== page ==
LANCET, NOVEMBER 6, 1999
More Oxygen May Equal Less Postoperative Nausea
High oxygen concentrations during and after surgery can decrease postoperative nausea, report anaesthetists from Vienna, Austria, and San Francisco, CA, USA.
Studies in which nitrous oxide was omitted from anaesthetics and replaced by oxygen as a control have shown that oxygen itself may have anti-emetic properties, says first author Robert Greif. "This theory prompted us to try oxygen as an anti-emetic", he says.
In the trial, patients undergoing surgery received oral lormetazepam and ranitidine, followed by thiopentone, vecuronium, fentanyl, and isoflurane (09%). During surgery, and for 2 hours thereafter, patients received either 80% or 30% oxygen in nitrogen. Of 112 patients given 80% oxygen, 19 (17%) had nausea or vomiting, compared with 36 (30%) of 119 patients given 30% oxygen. No pulmonary atelectasis was detected clinically (Anesthesiol 1999; 91: 1246-52).
"Postoperative nausea and vomiting occurs frequently, and patients find it quite disturbing. It entails high costs in terms of anti-emetic drugs and hospital readmissions", says author Daniel Sessler. "The efficacy of supplemental oxygen, which is risk-free and inexpensive, is comparable to and may be better than serotonin antagonists." The mechanism of oxygen's anti-emetic action "is unknown, but it may be related to the prevention of intestinal ischaemia and the release of emetic factors", adds Greif.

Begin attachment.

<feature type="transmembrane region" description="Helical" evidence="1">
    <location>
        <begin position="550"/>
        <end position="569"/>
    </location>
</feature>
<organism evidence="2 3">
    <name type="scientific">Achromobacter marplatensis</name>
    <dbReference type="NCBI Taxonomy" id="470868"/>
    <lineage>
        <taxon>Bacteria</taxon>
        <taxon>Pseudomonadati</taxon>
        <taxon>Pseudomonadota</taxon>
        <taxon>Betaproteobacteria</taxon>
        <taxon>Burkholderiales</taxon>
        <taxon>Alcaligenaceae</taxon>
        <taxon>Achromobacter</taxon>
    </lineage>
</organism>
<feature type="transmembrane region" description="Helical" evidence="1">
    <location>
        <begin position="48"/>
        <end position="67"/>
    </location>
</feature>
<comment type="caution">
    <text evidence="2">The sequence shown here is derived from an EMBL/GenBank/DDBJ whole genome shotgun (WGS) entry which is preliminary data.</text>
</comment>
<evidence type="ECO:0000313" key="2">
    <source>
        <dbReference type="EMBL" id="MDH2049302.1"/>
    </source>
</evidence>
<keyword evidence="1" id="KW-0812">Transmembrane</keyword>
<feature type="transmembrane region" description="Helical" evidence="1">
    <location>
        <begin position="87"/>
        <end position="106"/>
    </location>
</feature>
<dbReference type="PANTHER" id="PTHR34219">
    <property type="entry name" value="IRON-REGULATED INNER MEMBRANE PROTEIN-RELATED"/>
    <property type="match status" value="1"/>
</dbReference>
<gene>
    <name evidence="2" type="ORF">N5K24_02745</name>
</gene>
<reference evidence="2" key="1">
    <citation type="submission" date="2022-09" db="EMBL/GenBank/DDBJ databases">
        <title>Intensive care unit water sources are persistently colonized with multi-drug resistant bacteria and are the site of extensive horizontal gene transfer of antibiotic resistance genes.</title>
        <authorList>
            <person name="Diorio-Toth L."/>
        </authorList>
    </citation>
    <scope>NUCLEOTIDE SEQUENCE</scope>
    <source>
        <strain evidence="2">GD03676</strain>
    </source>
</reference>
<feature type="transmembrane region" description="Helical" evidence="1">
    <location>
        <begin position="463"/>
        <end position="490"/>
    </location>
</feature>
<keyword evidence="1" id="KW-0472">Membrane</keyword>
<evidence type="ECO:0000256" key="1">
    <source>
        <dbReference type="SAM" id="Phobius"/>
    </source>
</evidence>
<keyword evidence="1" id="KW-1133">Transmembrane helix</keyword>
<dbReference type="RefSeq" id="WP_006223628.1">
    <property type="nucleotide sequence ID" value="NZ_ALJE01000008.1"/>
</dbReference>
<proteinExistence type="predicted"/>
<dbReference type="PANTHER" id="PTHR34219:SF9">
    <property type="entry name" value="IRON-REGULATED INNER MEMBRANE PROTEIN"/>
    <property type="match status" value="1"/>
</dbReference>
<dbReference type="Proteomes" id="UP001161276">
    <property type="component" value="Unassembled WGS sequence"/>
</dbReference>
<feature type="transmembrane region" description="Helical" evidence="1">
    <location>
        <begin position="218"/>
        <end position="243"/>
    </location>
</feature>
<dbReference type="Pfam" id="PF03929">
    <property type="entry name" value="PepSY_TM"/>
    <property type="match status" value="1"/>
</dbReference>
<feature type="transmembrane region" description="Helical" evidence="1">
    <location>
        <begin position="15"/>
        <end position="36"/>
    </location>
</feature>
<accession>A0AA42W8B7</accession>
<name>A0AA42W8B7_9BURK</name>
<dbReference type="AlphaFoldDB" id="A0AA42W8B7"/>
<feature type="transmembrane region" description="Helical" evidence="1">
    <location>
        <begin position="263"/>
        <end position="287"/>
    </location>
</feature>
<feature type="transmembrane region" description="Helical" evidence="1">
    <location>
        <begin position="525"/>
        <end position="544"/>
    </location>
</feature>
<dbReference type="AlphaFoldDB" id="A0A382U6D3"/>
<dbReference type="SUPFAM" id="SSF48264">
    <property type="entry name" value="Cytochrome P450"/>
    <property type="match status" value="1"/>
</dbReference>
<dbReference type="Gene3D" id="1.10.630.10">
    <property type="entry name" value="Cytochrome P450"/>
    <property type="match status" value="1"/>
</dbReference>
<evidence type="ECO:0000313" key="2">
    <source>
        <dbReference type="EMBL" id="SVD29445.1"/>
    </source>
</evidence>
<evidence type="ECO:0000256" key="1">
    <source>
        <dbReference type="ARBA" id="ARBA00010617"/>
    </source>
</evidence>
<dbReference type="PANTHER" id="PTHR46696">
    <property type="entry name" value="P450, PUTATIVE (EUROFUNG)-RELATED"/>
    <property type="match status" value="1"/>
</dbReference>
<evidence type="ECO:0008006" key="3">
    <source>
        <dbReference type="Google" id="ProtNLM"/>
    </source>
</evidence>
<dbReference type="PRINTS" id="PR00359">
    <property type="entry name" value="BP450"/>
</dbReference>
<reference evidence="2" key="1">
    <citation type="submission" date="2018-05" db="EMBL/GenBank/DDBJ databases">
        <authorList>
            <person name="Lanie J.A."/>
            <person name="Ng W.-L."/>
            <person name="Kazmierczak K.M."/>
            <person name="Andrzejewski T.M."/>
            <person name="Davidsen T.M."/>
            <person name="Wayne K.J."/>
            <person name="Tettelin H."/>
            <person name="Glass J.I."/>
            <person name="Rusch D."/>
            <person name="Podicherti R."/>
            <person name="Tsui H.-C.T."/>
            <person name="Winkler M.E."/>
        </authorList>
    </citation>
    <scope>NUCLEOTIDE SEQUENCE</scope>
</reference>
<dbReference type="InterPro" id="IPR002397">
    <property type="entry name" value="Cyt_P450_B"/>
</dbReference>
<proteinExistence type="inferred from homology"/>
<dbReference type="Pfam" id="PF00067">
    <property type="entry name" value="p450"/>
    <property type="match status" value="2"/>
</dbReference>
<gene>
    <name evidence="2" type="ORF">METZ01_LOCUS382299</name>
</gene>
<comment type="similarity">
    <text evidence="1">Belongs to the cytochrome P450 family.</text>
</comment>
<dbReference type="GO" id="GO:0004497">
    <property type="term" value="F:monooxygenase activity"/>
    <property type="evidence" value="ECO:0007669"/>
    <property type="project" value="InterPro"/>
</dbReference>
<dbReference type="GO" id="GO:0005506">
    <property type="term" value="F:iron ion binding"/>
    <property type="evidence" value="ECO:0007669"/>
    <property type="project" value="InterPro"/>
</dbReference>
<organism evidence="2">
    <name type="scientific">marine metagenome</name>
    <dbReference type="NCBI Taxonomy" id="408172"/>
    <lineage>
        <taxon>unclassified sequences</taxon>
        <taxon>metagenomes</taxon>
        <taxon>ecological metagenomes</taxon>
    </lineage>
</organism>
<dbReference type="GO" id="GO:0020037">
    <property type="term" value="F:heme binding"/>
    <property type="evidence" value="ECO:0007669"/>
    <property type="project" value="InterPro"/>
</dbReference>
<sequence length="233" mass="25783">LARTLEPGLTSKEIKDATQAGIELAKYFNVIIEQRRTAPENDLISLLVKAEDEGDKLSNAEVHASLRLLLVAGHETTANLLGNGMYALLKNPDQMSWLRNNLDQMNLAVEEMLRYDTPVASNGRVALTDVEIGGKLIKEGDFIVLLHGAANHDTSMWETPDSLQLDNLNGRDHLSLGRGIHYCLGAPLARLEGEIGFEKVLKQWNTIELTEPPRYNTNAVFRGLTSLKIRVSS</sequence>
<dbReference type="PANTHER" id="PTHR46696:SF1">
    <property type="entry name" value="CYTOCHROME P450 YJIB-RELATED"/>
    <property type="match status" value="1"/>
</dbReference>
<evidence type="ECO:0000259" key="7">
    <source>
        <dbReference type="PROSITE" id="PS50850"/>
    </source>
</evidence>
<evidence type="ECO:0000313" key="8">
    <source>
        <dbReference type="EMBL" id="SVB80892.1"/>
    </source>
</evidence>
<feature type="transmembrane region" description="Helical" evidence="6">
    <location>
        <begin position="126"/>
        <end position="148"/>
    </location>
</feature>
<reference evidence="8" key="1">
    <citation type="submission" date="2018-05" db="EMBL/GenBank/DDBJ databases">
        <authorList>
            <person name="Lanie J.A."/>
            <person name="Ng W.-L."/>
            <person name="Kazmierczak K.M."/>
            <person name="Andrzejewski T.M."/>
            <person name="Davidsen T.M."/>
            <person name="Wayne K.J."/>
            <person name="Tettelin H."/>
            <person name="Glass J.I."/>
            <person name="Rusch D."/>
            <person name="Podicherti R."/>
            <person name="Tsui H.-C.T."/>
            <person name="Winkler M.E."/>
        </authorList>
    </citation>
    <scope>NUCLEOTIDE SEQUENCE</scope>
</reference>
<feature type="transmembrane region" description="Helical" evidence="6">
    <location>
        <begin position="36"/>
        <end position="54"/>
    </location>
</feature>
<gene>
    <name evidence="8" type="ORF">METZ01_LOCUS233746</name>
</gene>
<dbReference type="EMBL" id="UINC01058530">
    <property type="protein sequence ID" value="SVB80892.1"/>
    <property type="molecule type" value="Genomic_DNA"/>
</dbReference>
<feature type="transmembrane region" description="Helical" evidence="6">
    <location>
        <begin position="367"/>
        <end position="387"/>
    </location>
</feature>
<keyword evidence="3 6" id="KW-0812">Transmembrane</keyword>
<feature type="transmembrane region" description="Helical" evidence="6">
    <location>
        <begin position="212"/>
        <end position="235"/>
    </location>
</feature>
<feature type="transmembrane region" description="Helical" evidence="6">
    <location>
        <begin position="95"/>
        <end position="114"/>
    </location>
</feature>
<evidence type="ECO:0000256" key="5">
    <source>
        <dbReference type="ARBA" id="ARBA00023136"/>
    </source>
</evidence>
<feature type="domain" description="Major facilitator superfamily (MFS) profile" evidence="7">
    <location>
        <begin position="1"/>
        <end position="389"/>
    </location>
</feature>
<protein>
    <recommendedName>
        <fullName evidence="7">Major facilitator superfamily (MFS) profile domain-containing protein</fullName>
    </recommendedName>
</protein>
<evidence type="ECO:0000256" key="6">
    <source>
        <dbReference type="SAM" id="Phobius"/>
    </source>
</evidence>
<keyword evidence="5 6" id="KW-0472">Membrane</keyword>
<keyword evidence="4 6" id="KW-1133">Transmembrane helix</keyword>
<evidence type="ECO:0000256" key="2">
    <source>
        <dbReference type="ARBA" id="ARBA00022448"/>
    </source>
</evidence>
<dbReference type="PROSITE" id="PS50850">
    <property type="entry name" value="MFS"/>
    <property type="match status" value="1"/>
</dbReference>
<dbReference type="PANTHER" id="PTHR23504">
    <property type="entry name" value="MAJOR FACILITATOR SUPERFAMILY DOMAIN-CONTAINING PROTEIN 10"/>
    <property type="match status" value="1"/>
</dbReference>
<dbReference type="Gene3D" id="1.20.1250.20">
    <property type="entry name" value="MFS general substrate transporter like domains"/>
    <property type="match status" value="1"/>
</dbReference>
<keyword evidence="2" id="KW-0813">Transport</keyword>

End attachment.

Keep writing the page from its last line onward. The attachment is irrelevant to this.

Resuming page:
When asked whether these results mark the departure of nitrous oxide from operating theatres, Martin Tramer (Geneva University, Switzerland) warned that "omitting nitrous oxide in general anaesthesia carries a risk of intraoperative awareness. In this study, oxygen had no effect on vomiting, only on nausea, and atelectasis was excluded only clinically, not by means of computed tomography".